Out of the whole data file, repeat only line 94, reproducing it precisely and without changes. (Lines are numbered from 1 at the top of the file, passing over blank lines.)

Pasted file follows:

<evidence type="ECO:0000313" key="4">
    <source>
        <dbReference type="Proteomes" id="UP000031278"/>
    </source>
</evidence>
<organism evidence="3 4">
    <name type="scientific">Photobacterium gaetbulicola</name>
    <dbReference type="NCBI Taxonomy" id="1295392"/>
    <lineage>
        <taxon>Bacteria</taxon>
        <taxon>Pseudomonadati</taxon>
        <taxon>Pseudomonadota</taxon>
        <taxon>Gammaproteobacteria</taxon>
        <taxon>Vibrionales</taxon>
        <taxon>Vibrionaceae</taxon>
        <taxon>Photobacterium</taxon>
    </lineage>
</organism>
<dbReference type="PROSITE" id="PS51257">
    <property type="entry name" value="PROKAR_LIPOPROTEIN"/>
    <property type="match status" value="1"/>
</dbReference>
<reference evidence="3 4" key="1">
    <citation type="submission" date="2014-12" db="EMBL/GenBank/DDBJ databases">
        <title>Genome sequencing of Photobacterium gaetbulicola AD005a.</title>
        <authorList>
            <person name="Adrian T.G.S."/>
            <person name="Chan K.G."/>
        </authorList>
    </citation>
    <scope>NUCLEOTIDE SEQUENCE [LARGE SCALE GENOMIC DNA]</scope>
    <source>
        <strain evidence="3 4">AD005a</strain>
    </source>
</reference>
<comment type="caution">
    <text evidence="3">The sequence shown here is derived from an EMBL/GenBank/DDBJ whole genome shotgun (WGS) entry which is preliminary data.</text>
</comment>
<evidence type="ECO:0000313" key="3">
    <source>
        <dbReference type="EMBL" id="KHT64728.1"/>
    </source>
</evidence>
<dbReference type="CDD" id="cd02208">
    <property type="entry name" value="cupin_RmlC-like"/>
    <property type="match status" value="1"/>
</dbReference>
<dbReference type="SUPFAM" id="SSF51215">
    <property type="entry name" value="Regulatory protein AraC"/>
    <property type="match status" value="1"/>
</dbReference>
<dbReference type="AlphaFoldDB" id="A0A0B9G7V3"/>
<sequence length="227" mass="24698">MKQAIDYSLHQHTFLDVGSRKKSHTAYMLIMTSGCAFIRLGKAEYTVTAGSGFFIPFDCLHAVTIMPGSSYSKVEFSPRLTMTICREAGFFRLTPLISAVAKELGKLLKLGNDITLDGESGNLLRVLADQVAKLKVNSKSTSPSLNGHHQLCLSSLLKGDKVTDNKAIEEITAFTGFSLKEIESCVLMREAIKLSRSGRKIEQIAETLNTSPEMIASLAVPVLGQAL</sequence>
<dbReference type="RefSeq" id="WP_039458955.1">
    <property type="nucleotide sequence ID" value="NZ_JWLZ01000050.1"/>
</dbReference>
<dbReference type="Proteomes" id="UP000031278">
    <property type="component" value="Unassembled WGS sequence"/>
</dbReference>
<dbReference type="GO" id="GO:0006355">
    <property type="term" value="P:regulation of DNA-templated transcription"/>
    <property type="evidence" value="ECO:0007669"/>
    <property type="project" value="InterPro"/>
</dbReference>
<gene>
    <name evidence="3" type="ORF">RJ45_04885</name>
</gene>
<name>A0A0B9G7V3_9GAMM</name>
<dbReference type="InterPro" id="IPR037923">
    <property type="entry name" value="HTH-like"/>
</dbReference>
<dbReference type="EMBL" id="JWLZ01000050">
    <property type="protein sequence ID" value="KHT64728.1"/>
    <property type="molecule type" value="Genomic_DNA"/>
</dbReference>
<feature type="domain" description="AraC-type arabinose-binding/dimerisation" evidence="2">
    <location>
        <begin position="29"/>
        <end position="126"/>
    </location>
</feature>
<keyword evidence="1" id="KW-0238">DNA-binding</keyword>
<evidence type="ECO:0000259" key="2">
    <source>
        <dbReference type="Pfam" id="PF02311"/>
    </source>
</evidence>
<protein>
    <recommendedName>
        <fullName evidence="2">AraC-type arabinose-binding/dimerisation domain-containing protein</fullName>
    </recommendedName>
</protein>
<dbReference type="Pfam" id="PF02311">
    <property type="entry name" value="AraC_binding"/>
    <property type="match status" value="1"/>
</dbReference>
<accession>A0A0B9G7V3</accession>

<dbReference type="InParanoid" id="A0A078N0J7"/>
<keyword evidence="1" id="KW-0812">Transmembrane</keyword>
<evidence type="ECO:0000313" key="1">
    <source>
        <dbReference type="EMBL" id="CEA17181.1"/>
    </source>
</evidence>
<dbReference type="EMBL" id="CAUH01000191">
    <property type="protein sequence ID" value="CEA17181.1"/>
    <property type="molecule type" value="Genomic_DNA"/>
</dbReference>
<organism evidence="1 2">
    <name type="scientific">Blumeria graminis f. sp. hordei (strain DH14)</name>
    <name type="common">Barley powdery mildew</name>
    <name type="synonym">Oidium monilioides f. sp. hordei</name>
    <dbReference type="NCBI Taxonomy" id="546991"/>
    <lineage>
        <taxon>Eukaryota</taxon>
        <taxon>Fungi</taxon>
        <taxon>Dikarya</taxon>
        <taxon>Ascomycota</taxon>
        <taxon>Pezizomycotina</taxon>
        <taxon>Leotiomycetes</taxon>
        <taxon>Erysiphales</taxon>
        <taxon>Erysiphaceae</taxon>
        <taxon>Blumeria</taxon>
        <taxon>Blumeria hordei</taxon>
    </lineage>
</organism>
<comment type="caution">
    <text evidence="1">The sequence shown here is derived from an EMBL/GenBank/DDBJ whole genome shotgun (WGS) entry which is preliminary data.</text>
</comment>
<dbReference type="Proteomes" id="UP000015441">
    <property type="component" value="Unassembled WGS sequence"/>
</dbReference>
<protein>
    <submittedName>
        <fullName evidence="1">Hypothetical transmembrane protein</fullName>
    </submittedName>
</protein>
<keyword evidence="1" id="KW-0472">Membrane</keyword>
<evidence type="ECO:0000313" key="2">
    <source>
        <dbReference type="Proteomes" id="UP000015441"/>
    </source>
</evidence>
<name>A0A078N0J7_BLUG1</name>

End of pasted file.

    <property type="entry name" value="AraC_binding"/>